Airway constriction can also be caused by chemicals that lead to airway inflammation. Inflammation as it name suggests: “flame” is associated with “heat”. When it is too “hot” cells die. (I am referring specifically to the cells in the airway). As cells died, airway wall became thicker (refer to above diagram n asthma) and constriction occurs. 3) Airway constriction causes asthma. Airway constriction – due to muscle constriction and inflammation of airway automatically leads to difficulty of air passage or flow into the lungs, thus fulfilling the definition of the respiratory disorder – asthma.
Us Mary: Formaldehyde (certain amount or concentration) inhaled. Antibodies (“soldiers”) – leg and Gig increase in amount. Purpose: to eliminate formaldehyde (“enemy’) by triggering hypersensitivity. Hypersensitivity did more harm to the body instead. Undesirable reactions are: release of chemicals that cause airway instruction. 2 ways airway constriction is brought about: muscle constriction due to bronchi-dilator and inflammation. Definition Of asthma = airway constriction, leading to breathing difficulty.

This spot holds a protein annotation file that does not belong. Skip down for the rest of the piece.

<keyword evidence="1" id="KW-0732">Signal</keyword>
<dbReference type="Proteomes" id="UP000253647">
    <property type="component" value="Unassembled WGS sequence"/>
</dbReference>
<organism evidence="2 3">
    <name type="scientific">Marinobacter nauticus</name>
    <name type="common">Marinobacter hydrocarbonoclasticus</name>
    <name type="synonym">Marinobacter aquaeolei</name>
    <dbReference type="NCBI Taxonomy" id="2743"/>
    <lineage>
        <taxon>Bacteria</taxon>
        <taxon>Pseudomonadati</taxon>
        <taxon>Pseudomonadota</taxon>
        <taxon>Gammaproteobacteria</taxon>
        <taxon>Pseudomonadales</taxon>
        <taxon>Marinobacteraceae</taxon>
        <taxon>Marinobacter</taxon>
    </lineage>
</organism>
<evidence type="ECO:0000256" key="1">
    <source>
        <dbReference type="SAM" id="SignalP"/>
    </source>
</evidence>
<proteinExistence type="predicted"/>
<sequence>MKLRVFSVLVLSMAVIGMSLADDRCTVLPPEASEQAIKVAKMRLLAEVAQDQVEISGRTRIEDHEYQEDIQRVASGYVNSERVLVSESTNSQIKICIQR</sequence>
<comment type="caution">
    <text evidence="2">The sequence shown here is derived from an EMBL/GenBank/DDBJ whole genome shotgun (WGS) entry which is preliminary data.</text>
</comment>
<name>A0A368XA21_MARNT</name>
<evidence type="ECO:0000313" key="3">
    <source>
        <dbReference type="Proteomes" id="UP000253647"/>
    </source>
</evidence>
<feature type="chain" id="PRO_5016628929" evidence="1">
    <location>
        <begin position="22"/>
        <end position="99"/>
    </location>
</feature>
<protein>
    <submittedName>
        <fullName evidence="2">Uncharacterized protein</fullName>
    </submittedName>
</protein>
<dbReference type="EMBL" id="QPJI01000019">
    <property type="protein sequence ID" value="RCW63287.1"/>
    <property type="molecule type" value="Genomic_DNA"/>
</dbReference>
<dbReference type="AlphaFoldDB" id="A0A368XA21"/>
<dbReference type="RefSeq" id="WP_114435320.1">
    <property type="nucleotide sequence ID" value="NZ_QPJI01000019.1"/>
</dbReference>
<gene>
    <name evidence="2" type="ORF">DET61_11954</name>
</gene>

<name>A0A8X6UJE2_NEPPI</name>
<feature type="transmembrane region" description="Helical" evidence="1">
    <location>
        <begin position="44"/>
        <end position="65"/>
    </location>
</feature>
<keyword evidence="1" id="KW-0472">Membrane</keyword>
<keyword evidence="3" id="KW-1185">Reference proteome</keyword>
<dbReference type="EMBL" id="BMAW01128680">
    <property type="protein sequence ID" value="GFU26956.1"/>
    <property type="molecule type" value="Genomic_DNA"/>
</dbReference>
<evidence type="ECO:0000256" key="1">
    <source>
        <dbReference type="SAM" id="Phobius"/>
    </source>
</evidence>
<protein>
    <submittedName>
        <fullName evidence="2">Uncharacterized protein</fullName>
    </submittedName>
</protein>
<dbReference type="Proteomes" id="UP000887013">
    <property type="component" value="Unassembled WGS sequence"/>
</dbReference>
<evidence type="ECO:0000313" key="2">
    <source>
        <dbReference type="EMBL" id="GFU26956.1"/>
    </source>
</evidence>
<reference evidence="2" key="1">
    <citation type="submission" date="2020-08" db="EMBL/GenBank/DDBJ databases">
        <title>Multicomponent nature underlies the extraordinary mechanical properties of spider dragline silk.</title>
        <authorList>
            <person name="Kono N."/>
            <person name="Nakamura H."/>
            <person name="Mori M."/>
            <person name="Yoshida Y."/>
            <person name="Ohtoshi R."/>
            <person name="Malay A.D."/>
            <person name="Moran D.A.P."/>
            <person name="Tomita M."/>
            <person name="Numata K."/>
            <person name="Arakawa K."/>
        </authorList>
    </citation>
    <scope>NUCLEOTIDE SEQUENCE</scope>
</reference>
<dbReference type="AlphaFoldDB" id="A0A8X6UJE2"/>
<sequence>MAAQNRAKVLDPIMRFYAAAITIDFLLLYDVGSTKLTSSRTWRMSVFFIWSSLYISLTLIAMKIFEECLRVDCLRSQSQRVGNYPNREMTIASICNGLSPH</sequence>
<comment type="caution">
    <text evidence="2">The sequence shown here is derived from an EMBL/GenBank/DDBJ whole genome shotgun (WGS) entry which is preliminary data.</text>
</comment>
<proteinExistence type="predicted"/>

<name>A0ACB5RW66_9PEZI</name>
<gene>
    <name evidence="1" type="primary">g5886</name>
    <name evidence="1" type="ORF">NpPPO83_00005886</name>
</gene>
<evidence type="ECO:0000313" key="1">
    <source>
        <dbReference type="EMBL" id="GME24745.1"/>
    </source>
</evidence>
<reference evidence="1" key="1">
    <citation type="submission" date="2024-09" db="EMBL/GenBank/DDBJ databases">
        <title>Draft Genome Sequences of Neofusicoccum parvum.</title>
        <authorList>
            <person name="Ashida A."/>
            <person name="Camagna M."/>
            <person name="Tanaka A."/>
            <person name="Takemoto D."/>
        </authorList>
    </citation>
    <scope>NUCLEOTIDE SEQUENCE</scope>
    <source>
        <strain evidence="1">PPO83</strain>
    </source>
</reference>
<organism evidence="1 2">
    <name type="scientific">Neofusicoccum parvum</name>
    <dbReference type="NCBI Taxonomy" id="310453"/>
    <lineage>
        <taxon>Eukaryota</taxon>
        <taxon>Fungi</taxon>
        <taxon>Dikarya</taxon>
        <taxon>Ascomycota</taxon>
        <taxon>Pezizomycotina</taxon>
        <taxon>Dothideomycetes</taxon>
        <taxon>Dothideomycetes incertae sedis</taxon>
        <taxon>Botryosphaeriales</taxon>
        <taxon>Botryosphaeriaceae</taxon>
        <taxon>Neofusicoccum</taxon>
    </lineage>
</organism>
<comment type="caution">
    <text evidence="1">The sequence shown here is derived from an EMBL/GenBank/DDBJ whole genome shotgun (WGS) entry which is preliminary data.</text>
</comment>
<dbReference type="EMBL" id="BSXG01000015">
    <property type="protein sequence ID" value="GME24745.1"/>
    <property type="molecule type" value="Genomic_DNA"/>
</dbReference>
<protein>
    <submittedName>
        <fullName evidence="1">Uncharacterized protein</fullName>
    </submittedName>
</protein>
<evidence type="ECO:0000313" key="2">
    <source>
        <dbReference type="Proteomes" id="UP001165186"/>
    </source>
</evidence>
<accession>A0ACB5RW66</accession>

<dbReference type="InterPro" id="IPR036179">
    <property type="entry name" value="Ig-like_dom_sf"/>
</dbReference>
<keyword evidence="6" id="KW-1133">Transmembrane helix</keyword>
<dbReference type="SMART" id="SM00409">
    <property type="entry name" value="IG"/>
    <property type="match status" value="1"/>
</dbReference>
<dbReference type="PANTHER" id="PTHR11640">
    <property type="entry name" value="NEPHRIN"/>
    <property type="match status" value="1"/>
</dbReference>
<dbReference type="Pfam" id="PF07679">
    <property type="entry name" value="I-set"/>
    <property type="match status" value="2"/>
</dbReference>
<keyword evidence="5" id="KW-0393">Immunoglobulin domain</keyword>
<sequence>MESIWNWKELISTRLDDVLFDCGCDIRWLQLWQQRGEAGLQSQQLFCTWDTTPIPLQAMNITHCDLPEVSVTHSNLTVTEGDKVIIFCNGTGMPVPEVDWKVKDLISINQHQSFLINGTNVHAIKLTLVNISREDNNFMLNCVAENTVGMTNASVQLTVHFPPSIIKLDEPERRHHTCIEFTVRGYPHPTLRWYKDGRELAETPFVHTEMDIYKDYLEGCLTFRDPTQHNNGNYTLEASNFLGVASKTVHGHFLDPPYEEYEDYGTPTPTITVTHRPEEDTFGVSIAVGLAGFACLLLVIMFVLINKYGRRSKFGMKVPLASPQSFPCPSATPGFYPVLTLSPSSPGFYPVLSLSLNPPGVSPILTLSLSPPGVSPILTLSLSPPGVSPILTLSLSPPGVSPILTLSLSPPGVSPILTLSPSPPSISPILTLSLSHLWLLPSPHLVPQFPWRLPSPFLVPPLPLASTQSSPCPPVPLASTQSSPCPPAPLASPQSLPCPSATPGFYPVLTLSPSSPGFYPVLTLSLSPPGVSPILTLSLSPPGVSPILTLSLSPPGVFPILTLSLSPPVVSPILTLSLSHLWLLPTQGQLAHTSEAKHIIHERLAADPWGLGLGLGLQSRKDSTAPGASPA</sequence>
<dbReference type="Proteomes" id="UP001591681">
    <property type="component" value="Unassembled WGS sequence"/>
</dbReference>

Therefore, formaldehyde exposure leads to asthma. To sum it up, strong evidence from both statistical and medical literatures justify that there is a high correlation between formaldehyde exposure and asthma. However, it is important to know that this is only a strong correlation and not a definitive fact or formula. More research is needed to draw stronger conclusions in time to come, and perhaps one day, formaldehyde exposure and asthma risks is not merely a correlation but a proven fact that cannot be overturned or questioned.